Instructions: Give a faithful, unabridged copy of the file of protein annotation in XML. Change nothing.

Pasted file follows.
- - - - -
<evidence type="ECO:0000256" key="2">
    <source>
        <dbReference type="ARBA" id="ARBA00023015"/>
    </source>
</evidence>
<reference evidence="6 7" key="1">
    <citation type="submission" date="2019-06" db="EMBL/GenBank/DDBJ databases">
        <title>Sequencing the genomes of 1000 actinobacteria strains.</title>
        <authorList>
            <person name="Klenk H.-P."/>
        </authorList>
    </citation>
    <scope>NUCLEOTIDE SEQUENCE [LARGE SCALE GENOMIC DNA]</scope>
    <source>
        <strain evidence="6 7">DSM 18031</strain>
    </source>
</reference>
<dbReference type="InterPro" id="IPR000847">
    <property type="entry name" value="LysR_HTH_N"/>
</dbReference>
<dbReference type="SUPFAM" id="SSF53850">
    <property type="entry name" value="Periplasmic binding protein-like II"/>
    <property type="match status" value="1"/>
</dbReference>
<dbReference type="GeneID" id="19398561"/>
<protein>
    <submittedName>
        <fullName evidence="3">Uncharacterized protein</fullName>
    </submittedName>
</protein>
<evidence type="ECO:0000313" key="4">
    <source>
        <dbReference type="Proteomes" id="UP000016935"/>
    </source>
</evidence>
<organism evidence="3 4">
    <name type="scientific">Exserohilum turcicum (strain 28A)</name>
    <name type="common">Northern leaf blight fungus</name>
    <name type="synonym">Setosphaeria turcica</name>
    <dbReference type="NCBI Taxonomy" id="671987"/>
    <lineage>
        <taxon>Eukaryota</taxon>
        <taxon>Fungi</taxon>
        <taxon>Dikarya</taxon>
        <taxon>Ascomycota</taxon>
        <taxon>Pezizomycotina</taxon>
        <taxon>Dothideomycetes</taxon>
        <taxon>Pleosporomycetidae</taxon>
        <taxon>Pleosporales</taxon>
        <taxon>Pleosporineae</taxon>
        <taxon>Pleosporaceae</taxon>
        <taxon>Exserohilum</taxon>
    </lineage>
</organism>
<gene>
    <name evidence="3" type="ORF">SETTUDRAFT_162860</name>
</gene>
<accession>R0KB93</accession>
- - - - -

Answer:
<evidence type="ECO:0000256" key="2">
    <source>
        <dbReference type="ARBA" id="ARBA00023015"/>
    </source>
</evidence>
<reference evidence="6 7" key="1">
    <citation type="submission" date="2019-06" db="EMBL/GenBank/DDBJ databases">
        <title>Sequencing the genomes of 1000 actinobacteria strains.</title>
        <authorList>
            <person name="Klenk H.-P."/>
        </authorList>
    </citation>
    <scope>NUCLEOTIDE SEQUENCE [LARGE SCALE GENOMIC DNA]</scope>
    <source>
        <strain evidence="6 7">DSM 18031</strain>
    </source>
</reference>
<dbReference type="InterPro" id="IPR000847">
    <property type="entry name" value="LysR_HTH_N"/>
</dbReference>
<dbReference type="SUPFAM" id="SSF53850">
    <property type="entry name" value="Periplasmic binding protein-like II"/>
    <property type="match status" value="1"/>
</dbReference>
<dbReference type="GeneID" id="19398561"/>
<protein>
    <submittedName>
        <fullName evidence="3">Uncharacterized protein</fullName>
    </submittedName>
</protein>
<evidence type="ECO:0000313" key="4">
    <source>
        <dbReference type="Proteomes" id="UP000016935"/>
    </source>
</evidence>
<organism evidence="3 4">
    <name type="scientific">Exserohilum turcicum (strain 28A)</name>
    <name type="common">Northern leaf blight fungus</name>
    <name type="synonym">Setosphaeria turcica</name>
    <dbReference type="NCBI Taxonomy" id="671987"/>
    <lineage>
        <taxon>Eukaryota</taxon>
        <taxon>Fungi</taxon>
        <taxon>Dikarya</taxon>
        <taxon>Ascomycota</taxon>
        <taxon>Pezizomycotina</taxon>
        <taxon>Dothideomycetes</taxon>
        <taxon>Pleosporomycetidae</taxon>
        <taxon>Pleosporales</taxon>
        <taxon>Pleosporineae</taxon>
        <taxon>Pleosporaceae</taxon>
        <taxon>Exserohilum</taxon>
    </lineage>
</organism>
<gene>
    <name evidence="3" type="ORF">SETTUDRAFT_162860</name>
</gene>
<accession>R0KB93</accession>